M. Night Shyamalan has created a comic book world completely divorced from real-world comic books, yet all he wants to do in Glass is fit into the canon of superhero comics. The exposition often harps on, among many other things, comics—their origins, their narrative formulae, their character construction.
Glass is a superhero film, in that it recenters Shyamalan’s Split into a superhero versus arch-villain plotline, in which James McAvoy’s multiple personality super villain “The Horde” is recruited by fellow inmate at the Raven Hill Memorial psychiatric hospital, Elijah “Mister Glass” Price (Samuel L. Jackson) to face off against the super-strong David Dunn (Bruce Willis), aka “The Overseer.” It is one of the more punctuated lines of dialogue in the trailer. “Sounds like the bad guys teaming up,” Jackson says with a sly grin.
It is a wink-and-nod line. In a trailer, it piques the interest. It makes Glass appear as Shyamalan’s deconstruction of the omnipresent superhero genre. And this is certainly his intent, but the execution comes off more like a self-parody.
Before the movie reaches its natural starting point, which is about 20 minutes in, we see evidence of this self-parody in a cameo by the director himself. It is a reflexive choice without import to the narrative. It is awkwardly staged and overly explained. And it exemplifies quite well what is wrong about Glass.
Shyamalan has never been the most adept at screenwriting. He is clearly a visually-focused director, emulating his idols like Hitchcock. That emulation exists in Glass, with plenty of mobile POV shots and static images that focus on the staging of foreground and background. But his script does not trust his directorial hand. He betrays his visual voice with the voices of his characters, who constantly pipe in unnecessary exposition.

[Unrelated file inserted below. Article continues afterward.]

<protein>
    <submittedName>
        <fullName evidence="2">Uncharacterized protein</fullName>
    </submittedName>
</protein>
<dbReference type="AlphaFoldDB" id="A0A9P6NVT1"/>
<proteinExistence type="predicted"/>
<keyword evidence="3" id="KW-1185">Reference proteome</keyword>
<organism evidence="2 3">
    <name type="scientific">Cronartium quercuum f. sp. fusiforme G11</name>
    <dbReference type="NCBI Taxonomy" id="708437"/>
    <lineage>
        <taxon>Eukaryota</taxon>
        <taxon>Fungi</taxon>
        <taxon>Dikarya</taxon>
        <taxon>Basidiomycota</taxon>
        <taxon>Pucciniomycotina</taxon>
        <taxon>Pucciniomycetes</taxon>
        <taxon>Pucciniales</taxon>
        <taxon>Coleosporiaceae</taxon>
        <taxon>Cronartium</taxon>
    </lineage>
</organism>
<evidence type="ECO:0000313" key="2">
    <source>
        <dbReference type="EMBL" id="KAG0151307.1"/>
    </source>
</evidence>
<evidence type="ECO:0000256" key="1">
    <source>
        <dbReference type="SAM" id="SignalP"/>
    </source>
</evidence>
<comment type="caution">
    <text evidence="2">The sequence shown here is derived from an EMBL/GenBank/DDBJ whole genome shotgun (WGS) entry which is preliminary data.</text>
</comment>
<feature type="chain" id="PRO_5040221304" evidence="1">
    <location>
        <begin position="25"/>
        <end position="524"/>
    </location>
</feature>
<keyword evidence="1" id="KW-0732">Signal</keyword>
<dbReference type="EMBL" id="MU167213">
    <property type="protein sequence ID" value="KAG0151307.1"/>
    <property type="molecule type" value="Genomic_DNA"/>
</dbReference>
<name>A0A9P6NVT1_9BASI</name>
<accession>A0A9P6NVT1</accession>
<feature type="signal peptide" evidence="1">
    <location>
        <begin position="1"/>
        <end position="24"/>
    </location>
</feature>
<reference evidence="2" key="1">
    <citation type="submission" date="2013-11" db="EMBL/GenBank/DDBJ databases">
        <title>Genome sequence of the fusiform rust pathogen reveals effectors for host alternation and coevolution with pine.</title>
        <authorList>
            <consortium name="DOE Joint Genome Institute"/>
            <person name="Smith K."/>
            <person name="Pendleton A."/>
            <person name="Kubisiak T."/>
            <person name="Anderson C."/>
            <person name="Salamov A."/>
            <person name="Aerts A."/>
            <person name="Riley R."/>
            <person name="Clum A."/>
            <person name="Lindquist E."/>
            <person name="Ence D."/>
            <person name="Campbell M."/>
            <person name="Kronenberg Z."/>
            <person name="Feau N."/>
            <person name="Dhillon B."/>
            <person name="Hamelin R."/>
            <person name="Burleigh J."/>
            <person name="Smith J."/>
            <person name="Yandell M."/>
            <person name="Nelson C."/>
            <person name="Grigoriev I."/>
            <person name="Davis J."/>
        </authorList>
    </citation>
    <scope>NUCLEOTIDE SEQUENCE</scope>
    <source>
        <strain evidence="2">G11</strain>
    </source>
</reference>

What results are characters that don’t sound realistic, who are serving the plot rather than themselves. More importantly, though, is that this poor writing hobbles what Shyamalan does well in Glass. Shyamalan’s visual language is more than adequate to tell this story, but he feels the need to explain himself with dialogue. This flattens the more dynamic scenes. It makes the story-telling frustrating. It makes a farce out of the climax and resolution.
The general premise of Glass is fantastic. You have, in the height of superhero cinema, a film that creates a sequel to a movie from the early days of superhero cinema in which the superhero formula is deconstructed without it being a parody. This idea is brilliant. The execution of this idea, however, is flawed.
There are plenty of sequences with intrigue. The scene highlighted most prominently in the trailer, with the three poster figures sitting in a row being psychoanalyzed by Sarah Paulson’s psychiatrist character, is one of the more entertaining in the film. The color, the static subjective framing, the acting. All of these elements top out in this scene.
And throughout the film the color palettes and subjective framing choices are dynamic and interesting. The acting from McAvoy and Jackson are compelling from moment one. While sometimes silly in terms of how it is scripted, McAvoy’s ability to make snap transitions between distinct character voices is commendable.
Glass is a passion project for Shyamalan, and he has interesting ideas on his mind. But it almost feels as if he was too worried about the film failing to trust the audience to follow the visual language and use their base knowledge of the ubiquitous superhero genre to understand his ideas. This translates to a film that is too hand-holding, too overt in its genre deconstruction, too blunt in its story-telling. And this takes away from what could be enjoyable about the premise.
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—Alex Brannan (@TheAlexBrannan)